Scott Frost took the reins as Nebraska’s football coach in December, tasked with the job of restoring glory to the Cornhuskers. Along the way, though, Frost added another motivation: He wants to help make the Big Ten’s West Division a major player on the national stage.

“If the West isn’t as good as the East, that’s why I’m here,” a confident Frost said during Big Ten media days in late July. “I want to do my part to make sure that doesn’t happen anymore.”

What has happened is this: Since the Big Ten ditched its Legends and Leaders divisions following the 2013 season and replaced them with East and West, the East has won all four Big Ten Championship Games. Three times the Big Ten has placed a team in the College Football Playoff, and all three — Ohio State in 2014 and ’16 and Michigan State in ’15 — came from the East.

The East boasts a powerful, top-heavy quartet featuring the Buckeyes and Spartans, along with Penn State and Michigan. The West, meanwhile, hasn’t displayed as much depth at the top. Wisconsin advanced to the title game and lost to Ohio State in 2014 and ’17 and Penn State in ’16, while Iowa fell to Michigan State in ’15.

Since the new division format was adopted, the East has had nine teams finish in the Associated Press’ final top 10 to the West’s three.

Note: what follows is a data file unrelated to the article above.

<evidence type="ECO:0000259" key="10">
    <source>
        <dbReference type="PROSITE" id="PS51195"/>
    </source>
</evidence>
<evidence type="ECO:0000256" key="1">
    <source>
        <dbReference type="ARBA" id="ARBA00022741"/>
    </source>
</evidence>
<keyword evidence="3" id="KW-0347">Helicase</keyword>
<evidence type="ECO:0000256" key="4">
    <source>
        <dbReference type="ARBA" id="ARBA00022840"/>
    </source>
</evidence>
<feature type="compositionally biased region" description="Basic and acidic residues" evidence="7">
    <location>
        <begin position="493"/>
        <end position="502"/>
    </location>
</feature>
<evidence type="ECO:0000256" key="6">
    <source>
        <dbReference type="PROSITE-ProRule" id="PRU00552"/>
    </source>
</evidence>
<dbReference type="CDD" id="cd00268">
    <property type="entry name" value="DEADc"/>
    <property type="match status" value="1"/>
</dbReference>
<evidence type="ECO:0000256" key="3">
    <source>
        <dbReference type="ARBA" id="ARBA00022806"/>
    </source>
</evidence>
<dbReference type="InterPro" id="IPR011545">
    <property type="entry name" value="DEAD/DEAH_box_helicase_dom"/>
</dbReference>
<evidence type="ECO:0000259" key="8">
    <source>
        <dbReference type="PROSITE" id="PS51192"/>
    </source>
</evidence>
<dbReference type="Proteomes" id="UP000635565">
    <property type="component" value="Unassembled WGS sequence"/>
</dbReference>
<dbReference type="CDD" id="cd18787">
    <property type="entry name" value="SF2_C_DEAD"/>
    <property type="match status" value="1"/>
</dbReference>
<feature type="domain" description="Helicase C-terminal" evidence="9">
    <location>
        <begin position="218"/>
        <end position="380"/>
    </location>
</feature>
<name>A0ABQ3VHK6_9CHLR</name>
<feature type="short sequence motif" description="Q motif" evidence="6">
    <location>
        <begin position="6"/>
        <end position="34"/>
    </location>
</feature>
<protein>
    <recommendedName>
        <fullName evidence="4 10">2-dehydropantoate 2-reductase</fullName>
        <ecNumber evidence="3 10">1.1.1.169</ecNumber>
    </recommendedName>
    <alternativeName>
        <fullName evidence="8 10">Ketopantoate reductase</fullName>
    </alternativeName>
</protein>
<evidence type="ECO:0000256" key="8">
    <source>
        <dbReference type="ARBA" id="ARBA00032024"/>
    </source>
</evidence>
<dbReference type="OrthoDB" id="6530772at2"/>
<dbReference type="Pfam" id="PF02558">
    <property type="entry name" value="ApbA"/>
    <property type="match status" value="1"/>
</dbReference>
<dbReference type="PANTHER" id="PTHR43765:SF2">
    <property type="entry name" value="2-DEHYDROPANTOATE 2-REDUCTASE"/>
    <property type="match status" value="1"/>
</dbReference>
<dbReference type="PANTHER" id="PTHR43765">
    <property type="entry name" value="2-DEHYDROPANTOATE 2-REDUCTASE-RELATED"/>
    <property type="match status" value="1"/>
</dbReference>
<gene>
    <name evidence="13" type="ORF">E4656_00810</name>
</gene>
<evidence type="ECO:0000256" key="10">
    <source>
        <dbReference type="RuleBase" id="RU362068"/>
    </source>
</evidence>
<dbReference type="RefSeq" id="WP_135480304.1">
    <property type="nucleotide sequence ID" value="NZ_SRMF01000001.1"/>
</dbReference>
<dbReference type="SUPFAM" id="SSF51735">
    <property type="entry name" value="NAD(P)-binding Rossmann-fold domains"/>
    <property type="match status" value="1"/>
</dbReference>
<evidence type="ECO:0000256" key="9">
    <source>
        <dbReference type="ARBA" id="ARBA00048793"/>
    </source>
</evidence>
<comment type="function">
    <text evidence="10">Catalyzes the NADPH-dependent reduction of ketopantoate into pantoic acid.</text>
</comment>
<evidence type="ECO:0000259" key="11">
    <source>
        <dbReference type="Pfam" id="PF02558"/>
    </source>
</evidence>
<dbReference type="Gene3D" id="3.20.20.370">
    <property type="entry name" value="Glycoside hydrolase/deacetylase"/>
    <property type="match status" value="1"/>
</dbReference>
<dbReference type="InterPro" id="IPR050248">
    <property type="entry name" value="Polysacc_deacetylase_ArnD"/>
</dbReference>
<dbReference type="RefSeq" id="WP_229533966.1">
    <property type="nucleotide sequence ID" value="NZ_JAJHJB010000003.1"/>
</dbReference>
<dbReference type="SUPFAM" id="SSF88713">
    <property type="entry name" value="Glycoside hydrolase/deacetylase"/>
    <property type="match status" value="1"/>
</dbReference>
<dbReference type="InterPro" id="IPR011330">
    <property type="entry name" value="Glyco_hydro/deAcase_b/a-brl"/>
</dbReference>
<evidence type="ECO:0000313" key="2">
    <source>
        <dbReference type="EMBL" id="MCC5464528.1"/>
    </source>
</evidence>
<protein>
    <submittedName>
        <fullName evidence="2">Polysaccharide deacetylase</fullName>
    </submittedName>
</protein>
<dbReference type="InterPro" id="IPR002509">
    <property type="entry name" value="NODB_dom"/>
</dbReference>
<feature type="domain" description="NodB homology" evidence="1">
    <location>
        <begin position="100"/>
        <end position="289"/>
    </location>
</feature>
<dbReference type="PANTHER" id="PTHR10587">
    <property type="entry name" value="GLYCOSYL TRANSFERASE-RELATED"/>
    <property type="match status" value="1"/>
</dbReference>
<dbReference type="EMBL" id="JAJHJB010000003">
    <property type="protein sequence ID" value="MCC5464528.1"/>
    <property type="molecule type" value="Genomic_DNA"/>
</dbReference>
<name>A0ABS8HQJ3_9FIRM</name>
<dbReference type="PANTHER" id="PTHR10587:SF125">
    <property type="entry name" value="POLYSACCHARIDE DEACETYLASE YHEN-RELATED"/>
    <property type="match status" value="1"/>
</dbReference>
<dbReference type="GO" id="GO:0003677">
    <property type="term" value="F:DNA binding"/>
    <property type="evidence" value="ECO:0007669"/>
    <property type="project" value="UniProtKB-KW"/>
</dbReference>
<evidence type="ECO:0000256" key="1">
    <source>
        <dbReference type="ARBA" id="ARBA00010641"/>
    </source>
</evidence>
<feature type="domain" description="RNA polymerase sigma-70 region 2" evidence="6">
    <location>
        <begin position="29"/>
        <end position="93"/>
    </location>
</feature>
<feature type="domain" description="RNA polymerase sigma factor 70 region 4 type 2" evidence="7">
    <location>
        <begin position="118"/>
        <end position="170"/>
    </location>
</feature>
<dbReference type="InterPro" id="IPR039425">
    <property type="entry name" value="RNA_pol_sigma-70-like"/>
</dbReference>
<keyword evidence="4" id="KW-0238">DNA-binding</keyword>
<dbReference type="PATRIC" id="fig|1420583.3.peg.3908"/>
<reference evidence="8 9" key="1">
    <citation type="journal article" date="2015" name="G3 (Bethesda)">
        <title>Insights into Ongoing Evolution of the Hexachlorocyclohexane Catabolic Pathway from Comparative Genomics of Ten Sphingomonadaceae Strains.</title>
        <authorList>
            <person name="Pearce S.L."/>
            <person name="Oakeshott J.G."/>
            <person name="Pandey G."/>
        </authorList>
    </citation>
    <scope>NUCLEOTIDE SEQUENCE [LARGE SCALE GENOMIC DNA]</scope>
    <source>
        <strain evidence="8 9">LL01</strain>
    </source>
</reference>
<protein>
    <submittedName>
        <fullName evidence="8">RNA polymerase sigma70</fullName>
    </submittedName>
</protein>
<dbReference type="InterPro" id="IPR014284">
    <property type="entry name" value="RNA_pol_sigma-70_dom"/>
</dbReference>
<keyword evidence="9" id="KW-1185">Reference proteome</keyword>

The West’s best bet this season to break through for a conference title — or more — is Wisconsin. The Badgers, whose only blemish last year was a loss to Ohio State in the Big Ten title game, are ranked No. 4 in the AP preseason top 25, the highest among Big Ten teams. They return a Heisman Trophy candidate in sophomore running back Jonathan Taylor, who will operate behind what’s widely regarded as the nation’s best offensive line. Throw in a third-year starter at quarterback in Alex Hornibrook, and a defense led by All-America linebacker T.J. Edwards, and Wisconsin checks enough boxes to be considered a playoff contender.

“You’re going to have to catch them on a bad day,” said Purdue coach Jeff Brohm, whose Boilermakers hung with the Badgers in a 17-9 loss in Madison last year.

‘Respect every opponent’

Wisconsin coach Paul Chryst, who’s fashioned a 34-7 record in his three seasons as Badgers coach, didn’t want to make comparisons between the East and West divisions.

“My view is that I think there’s some really good teams in the Big Ten, and they’re in the East or in the West, and so don’t spend a lot of time trying to figure out narratives,” Chryst said. “I know who we play this year. And you respect every opponent.”

The Badgers know that respect will come by winning a Big Ten title, which they haven’t accomplished in the East-West format, falling 59-0 to Ohio State in 2014, 38-31 to Penn State in ’16 and 27-21 to Ohio State last year. Wisconsin did win Big Ten Championship Games in 2011 and ’12 in the Legends and Leaders alignment.

“In the past, we’ve been a good football team and we’ve deserved the respect. But we’ve also been in those big games and we’ve lost,” Edwards said. “We need to go out and win those big games if we want to be in those conversations.”

Coaches bring promise